New York facial recognition startup Clearview AI – which has amassed a huge database of more than three billion images scraped from employment sites, news sites, educational sites, and social networks including Facebook, YouTube, Twitter, Instagram and Venmo – is being sued in a potential class action lawsuit that claims the company gobbled up photos out of “pure greed” to sell to law enforcement.
The complaint (posted courtesy of ZDNet) was filed in Illinois, which has the nation’s strictest biometrics privacy law – the Biometric Information Privacy Act (BIPA).
The suit against Clearview was just one chunk of shrapnel that flew after the New York Times published an exposé about how Clearview has been quietly selling access to faceprints and facial recognition software to law enforcement agencies across the US, claiming that it can identify a person based on a single photo, revealing their real name and far more. From the New York Times:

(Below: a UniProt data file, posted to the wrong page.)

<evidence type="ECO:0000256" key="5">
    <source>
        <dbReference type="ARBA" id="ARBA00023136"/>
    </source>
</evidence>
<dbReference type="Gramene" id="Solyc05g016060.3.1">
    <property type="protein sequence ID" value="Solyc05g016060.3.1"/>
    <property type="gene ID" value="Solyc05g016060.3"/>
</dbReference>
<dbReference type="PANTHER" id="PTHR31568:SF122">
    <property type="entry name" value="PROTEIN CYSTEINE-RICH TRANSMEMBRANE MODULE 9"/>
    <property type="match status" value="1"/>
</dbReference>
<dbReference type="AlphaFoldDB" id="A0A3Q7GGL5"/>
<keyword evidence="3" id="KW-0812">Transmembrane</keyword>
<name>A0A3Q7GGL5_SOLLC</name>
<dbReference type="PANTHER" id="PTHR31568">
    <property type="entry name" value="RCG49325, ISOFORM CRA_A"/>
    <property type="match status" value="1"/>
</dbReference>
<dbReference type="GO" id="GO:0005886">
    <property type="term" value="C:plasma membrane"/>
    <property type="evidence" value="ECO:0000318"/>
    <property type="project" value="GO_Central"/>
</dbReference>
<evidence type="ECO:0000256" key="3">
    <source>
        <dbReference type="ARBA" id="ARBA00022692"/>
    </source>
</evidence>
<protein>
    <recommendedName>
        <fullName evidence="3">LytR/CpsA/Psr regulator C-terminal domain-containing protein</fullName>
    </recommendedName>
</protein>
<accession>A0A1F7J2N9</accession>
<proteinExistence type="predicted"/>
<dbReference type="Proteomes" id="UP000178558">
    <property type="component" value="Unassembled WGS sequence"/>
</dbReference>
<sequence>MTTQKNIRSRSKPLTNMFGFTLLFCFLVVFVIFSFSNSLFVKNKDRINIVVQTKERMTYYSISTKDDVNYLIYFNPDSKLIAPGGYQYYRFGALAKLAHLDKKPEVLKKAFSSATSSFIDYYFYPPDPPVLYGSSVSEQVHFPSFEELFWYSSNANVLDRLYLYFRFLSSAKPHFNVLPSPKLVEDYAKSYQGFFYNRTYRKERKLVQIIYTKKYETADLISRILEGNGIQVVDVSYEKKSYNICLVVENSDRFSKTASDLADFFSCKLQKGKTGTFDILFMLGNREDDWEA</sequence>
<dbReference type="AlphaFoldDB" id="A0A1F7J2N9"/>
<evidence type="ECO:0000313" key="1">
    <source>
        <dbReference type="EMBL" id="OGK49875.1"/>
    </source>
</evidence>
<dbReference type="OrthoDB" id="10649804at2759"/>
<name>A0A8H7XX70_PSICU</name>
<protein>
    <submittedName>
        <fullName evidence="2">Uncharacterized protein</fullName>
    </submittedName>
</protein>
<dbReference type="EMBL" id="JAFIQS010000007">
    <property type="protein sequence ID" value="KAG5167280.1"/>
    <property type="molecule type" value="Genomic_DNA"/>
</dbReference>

“The tool could identify activists at a protest or an attractive stranger on the subway, revealing not just their names but where they lived, what they did and whom they knew.”
Clearview told the Times that more than 600 law enforcement agencies have started using Clearview in the past year, and it’s sold the technology to a handful of companies for security purposes. Clearview declined to provide a list of its customers… Naked Security